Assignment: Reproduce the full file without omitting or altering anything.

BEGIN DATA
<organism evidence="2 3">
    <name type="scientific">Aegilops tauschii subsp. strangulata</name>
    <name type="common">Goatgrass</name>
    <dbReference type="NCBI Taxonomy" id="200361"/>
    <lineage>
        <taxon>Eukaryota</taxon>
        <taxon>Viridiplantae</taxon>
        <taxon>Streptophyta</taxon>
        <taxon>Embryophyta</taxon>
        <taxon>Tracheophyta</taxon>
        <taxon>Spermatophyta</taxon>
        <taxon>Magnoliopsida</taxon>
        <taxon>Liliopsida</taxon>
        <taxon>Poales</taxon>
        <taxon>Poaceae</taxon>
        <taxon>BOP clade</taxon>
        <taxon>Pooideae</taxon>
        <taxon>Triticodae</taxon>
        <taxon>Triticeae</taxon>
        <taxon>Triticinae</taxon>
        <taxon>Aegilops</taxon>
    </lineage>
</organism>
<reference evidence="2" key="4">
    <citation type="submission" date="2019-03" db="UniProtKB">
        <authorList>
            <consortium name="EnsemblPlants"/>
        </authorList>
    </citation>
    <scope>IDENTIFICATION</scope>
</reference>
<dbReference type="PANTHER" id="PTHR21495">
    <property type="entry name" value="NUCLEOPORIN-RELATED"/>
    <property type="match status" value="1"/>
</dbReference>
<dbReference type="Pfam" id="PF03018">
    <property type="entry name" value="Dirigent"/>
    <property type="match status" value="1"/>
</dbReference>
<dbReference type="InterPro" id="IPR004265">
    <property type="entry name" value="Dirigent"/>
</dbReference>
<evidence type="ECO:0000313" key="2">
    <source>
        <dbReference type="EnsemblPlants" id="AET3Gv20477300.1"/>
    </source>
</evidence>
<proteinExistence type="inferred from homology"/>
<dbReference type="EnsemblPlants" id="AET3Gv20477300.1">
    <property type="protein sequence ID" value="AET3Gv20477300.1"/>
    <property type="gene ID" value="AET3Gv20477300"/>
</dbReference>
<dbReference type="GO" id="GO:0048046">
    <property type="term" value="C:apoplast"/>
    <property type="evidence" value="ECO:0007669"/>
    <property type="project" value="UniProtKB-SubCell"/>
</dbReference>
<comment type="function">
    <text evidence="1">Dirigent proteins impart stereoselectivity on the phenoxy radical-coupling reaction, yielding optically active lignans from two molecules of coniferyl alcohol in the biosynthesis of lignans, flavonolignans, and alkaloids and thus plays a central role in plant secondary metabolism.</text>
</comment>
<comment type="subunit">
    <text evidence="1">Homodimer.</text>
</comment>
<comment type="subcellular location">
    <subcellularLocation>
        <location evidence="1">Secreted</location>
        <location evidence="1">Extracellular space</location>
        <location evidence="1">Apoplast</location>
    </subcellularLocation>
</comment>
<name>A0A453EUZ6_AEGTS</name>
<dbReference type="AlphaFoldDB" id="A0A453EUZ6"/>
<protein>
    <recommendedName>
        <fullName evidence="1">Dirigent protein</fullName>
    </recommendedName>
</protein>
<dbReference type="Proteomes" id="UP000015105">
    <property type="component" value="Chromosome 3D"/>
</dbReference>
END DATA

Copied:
<organism evidence="2 3">
    <name type="scientific">Aegilops tauschii subsp. strangulata</name>
    <name type="common">Goatgrass</name>
    <dbReference type="NCBI Taxonomy" id="200361"/>
    <lineage>
        <taxon>Eukaryota</taxon>
        <taxon>Viridiplantae</taxon>
        <taxon>Streptophyta</taxon>
        <taxon>Embryophyta</taxon>
        <taxon>Tracheophyta</taxon>
        <taxon>Spermatophyta</taxon>
        <taxon>Magnoliopsida</taxon>
        <taxon>Liliopsida</taxon>
        <taxon>Poales</taxon>
        <taxon>Poaceae</taxon>
        <taxon>BOP clade</taxon>
        <taxon>Pooideae</taxon>
        <taxon>Triticodae</taxon>
        <taxon>Triticeae</taxon>
        <taxon>Triticinae</taxon>
        <taxon>Aegilops</taxon>
    </lineage>
</organism>
<reference evidence="2" key="4">
    <citation type="submission" date="2019-03" db="UniProtKB">
        <authorList>
            <consortium name="EnsemblPlants"/>
        </authorList>
    </citation>
    <scope>IDENTIFICATION</scope>
</reference>
<dbReference type="PANTHER" id="PTHR21495">
    <property type="entry name" value="NUCLEOPORIN-RELATED"/>
    <property type="match status" value="1"/>
</dbReference>
<dbReference type="Pfam" id="PF03018">
    <property type="entry name" value="Dirigent"/>
    <property type="match status" value="1"/>
</dbReference>
<dbReference type="InterPro" id="IPR004265">
    <property type="entry name" value="Dirigent"/>
</dbReference>
<evidence type="ECO:0000313" key="2">
    <source>
        <dbReference type="EnsemblPlants" id="AET3Gv20477300.1"/>
    </source>
</evidence>
<proteinExistence type="inferred from homology"/>
<dbReference type="EnsemblPlants" id="AET3Gv20477300.1">
    <property type="protein sequence ID" value="AET3Gv20477300.1"/>
    <property type="gene ID" value="AET3Gv20477300"/>
</dbReference>
<dbReference type="GO" id="GO:0048046">
    <property type="term" value="C:apoplast"/>
    <property type="evidence" value="ECO:0007669"/>
    <property type="project" value="UniProtKB-SubCell"/>
</dbReference>
<comment type="function">
    <text evidence="1">Dirigent proteins impart stereoselectivity on the phenoxy radical-coupling reaction, yielding optically active lignans from two molecules of coniferyl alcohol in the biosynthesis of lignans, flavonolignans, and alkaloids and thus plays a central role in plant secondary metabolism.</text>
</comment>
<comment type="subunit">
    <text evidence="1">Homodimer.</text>
</comment>
<comment type="subcellular location">
    <subcellularLocation>
        <location evidence="1">Secreted</location>
        <location evidence="1">Extracellular space</location>
        <location evidence="1">Apoplast</location>
    </subcellularLocation>
</comment>
<name>A0A453EUZ6_AEGTS</name>
<dbReference type="AlphaFoldDB" id="A0A453EUZ6"/>
<protein>
    <recommendedName>
        <fullName evidence="1">Dirigent protein</fullName>
    </recommendedName>
</protein>
<dbReference type="Proteomes" id="UP000015105">
    <property type="component" value="Chromosome 3D"/>
</dbReference>